3. Several countries in Europe have, in my opinion, taken their socialism experiments too far. In several countries, most notably France, labor is so highly regulated that a businessman would have to be nuts to hire someone. Faced with no job growth and growing unemployment, governments have resorted to their usual trick: forbidding businesses to lay people off; hiring more government workers who, in the end, produce nothing; and placing more people on the dole. The result of this is higher and higher levels of debt with no end in sight. I hear arguments daily from the left that the debt of countries is not like the debt of a family: whereas a family that goes too far into debt will inevitably wind up bankrupt, a government can go into debt without limits or consequences. I don't believe it. When you have 58% youth unemployment (Spain) or 42% (Italy) and labor laws that effectively make it impossible to start a small business, your long term economic outlook is devastation. IMHO.

  4. Like the rest of the world, the various central banks in Europe are printing money like mad. However this money is not making its way into the economy as a whole: in the language of economists, the velocity of money is dropping almost as fast as the money is being printed, the bankers are deeply in a liquidity trap. In the language of more normal people, most of the money is sticking in the bank vaults, and what little escapes is being used to inflate asset bubbles: stocks and bonds are going up to what has historically been completely unsustainable prices with P/E ratios near record highs and interest rates at record lows. Essentially none of this money is working its way into the economy as a whole in the form of loans to businesses or individuals. We've all seen what happens to bubbles if you keep inflating them: they pop. The difference this time is essentially the entire first world is inflating bubbles: most of Europe, the UK, the US, Japan, and China are all printing money and all have one form or another of what strongly appears to be asset bubbles. It's not hard to imagine a scenario where one bubble pops and the contagion spreads across most of the industrialized world.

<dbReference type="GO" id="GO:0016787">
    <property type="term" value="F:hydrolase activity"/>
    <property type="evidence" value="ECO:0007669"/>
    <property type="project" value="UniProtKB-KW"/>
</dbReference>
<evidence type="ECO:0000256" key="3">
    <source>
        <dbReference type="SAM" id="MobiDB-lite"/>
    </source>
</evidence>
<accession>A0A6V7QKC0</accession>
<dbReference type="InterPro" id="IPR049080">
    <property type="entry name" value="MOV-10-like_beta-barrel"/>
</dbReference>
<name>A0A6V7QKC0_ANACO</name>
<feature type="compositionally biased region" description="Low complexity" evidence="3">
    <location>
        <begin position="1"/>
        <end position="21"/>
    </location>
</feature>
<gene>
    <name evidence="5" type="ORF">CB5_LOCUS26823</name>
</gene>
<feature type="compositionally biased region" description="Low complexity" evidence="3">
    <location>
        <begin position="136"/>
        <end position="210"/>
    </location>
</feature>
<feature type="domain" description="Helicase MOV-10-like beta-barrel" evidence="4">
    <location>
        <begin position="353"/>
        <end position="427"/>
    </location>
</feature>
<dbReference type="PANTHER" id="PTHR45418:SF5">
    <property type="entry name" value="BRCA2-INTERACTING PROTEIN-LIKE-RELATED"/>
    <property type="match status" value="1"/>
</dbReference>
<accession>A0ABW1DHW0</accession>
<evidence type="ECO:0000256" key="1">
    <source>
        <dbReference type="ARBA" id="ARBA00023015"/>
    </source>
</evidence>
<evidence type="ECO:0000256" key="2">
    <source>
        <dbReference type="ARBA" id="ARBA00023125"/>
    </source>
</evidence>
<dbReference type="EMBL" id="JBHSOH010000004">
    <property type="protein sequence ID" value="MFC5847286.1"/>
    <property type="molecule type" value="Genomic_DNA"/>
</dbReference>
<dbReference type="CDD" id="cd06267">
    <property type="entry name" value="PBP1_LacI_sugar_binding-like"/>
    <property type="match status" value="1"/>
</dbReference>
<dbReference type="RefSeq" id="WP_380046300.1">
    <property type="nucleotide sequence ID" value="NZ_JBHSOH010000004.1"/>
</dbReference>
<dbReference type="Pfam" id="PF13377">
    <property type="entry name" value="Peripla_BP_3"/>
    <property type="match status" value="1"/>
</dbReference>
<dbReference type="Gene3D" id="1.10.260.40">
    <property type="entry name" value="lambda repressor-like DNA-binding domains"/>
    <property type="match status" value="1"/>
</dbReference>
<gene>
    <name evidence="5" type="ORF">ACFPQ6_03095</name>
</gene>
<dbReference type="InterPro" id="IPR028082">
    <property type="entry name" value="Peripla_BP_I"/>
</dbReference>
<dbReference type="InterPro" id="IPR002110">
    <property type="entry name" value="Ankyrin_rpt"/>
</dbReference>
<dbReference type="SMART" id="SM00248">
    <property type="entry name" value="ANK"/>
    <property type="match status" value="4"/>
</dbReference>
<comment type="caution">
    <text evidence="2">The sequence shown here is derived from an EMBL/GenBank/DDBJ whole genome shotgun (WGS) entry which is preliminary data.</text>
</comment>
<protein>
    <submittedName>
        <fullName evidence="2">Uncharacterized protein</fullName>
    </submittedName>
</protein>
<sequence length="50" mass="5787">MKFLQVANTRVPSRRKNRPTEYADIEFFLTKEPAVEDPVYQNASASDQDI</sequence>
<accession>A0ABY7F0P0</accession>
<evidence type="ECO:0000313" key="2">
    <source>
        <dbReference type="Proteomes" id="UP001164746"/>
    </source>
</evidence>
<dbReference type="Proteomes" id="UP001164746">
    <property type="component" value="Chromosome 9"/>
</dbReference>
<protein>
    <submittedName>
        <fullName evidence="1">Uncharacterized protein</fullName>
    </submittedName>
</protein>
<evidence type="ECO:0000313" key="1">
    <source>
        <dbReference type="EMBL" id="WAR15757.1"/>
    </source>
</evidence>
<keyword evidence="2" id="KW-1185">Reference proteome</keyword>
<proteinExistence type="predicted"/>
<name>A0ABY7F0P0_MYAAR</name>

5. Although the press is doing a better than fair job of covering it up, there are increasing demonstrations and even riots across much of Europe: Spain, Italy, Greece and France at times and in particular places look quite a lot like Ukraine. Most people have little in the way of economic training, and it's widely believed among many that the debt and welfare programs are all free. If unemployment maintains at current high levels or even increases, and then interest rates rise forcing a cutback in social programs, it's not hard to see several European countries degenerate into ungovernable messes. Lenin famously said "No country is more than three meals away from revolution." The only thing that's changed since Lenin's time is that now cable TV, cars and free apartments have been added to the list.

What does the future of Europe hold? I don't know in any detail, nor have a clue about timing. Keynes famously said "markets can remain irrational longer than you can remain solvent," and I think that's also true of governments supported by accommodating central banks. But the long term outlook for the current social-welfare states in southern Europe is, to my eyes, clearly unsustainable and will inevitably result in a substantial crash. These social programs started out as a "social safety net," a hand up, not a hand out; but for an ever increasing fraction of the population they've mutated over the decades into a multi-generational way of life. The most chilling statistic out of Europe, imo, is the youth unemployment numbers: increasingly, European 20-somethings have no choice but to live on the dole on the fringes of society. The way of life of inner-city blacks in the US is rapidly becoming the way of life for all young people in Spain, Greece, Italy. Europe assured us they could build a multi-cultural society where everyone, regardless of race, religion, sex, culture had the same chances, and it seems they've done it, by lowering everyone to the least common denominator. I'm not predicting the end of the world - we all survived the Great Depression a hundred years ago and we'll survive this. But the aftermath will be changes that leave Europe unrecognizable in many ways. It's noteworthy that the Great Depression ended with the War to End All Wars. We don't want a repeat of that little episode. With governments, the sad historic truth is that when the going gets tough, the tough start wars.